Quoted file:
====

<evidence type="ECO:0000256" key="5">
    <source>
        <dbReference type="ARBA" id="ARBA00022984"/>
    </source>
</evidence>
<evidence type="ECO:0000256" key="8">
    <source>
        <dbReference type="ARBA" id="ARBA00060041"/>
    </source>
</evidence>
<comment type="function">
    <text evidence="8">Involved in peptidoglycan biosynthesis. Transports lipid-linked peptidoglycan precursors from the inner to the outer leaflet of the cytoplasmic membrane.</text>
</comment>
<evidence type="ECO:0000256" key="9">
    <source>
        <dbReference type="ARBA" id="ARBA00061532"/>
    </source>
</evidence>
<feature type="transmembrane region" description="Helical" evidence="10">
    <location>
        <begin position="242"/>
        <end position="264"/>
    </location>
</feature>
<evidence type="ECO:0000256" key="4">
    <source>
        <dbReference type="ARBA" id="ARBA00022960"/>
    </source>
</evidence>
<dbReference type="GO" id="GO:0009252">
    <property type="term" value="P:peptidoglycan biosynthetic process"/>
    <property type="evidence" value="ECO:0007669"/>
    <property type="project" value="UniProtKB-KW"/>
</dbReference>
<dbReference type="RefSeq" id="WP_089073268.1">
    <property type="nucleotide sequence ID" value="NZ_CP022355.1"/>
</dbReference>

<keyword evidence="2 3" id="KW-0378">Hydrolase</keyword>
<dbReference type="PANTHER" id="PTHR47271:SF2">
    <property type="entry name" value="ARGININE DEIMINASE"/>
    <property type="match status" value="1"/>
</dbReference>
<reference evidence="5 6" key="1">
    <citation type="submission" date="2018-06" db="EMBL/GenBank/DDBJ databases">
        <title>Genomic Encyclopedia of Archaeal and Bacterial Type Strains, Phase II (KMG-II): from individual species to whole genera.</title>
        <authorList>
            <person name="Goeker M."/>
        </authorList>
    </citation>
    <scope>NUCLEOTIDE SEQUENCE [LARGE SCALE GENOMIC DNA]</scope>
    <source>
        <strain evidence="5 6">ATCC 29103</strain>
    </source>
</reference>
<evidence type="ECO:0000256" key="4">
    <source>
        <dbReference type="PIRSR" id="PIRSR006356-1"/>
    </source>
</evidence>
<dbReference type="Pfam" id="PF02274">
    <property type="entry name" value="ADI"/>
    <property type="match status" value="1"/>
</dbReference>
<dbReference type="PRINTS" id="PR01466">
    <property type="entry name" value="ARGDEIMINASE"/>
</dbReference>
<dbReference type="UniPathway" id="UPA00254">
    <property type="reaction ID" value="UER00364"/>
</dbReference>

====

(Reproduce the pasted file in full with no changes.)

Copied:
<evidence type="ECO:0000256" key="5">
    <source>
        <dbReference type="ARBA" id="ARBA00022984"/>
    </source>
</evidence>
<evidence type="ECO:0000256" key="8">
    <source>
        <dbReference type="ARBA" id="ARBA00060041"/>
    </source>
</evidence>
<comment type="function">
    <text evidence="8">Involved in peptidoglycan biosynthesis. Transports lipid-linked peptidoglycan precursors from the inner to the outer leaflet of the cytoplasmic membrane.</text>
</comment>
<evidence type="ECO:0000256" key="9">
    <source>
        <dbReference type="ARBA" id="ARBA00061532"/>
    </source>
</evidence>
<feature type="transmembrane region" description="Helical" evidence="10">
    <location>
        <begin position="242"/>
        <end position="264"/>
    </location>
</feature>
<evidence type="ECO:0000256" key="4">
    <source>
        <dbReference type="ARBA" id="ARBA00022960"/>
    </source>
</evidence>
<dbReference type="GO" id="GO:0009252">
    <property type="term" value="P:peptidoglycan biosynthetic process"/>
    <property type="evidence" value="ECO:0007669"/>
    <property type="project" value="UniProtKB-KW"/>
</dbReference>
<dbReference type="RefSeq" id="WP_089073268.1">
    <property type="nucleotide sequence ID" value="NZ_CP022355.1"/>
</dbReference>

<keyword evidence="2 3" id="KW-0378">Hydrolase</keyword>
<dbReference type="PANTHER" id="PTHR47271:SF2">
    <property type="entry name" value="ARGININE DEIMINASE"/>
    <property type="match status" value="1"/>
</dbReference>
<reference evidence="5 6" key="1">
    <citation type="submission" date="2018-06" db="EMBL/GenBank/DDBJ databases">
        <title>Genomic Encyclopedia of Archaeal and Bacterial Type Strains, Phase II (KMG-II): from individual species to whole genera.</title>
        <authorList>
            <person name="Goeker M."/>
        </authorList>
    </citation>
    <scope>NUCLEOTIDE SEQUENCE [LARGE SCALE GENOMIC DNA]</scope>
    <source>
        <strain evidence="5 6">ATCC 29103</strain>
    </source>
</reference>
<evidence type="ECO:0000256" key="4">
    <source>
        <dbReference type="PIRSR" id="PIRSR006356-1"/>
    </source>
</evidence>
<dbReference type="Pfam" id="PF02274">
    <property type="entry name" value="ADI"/>
    <property type="match status" value="1"/>
</dbReference>
<dbReference type="PRINTS" id="PR01466">
    <property type="entry name" value="ARGDEIMINASE"/>
</dbReference>
<dbReference type="UniPathway" id="UPA00254">
    <property type="reaction ID" value="UER00364"/>
</dbReference>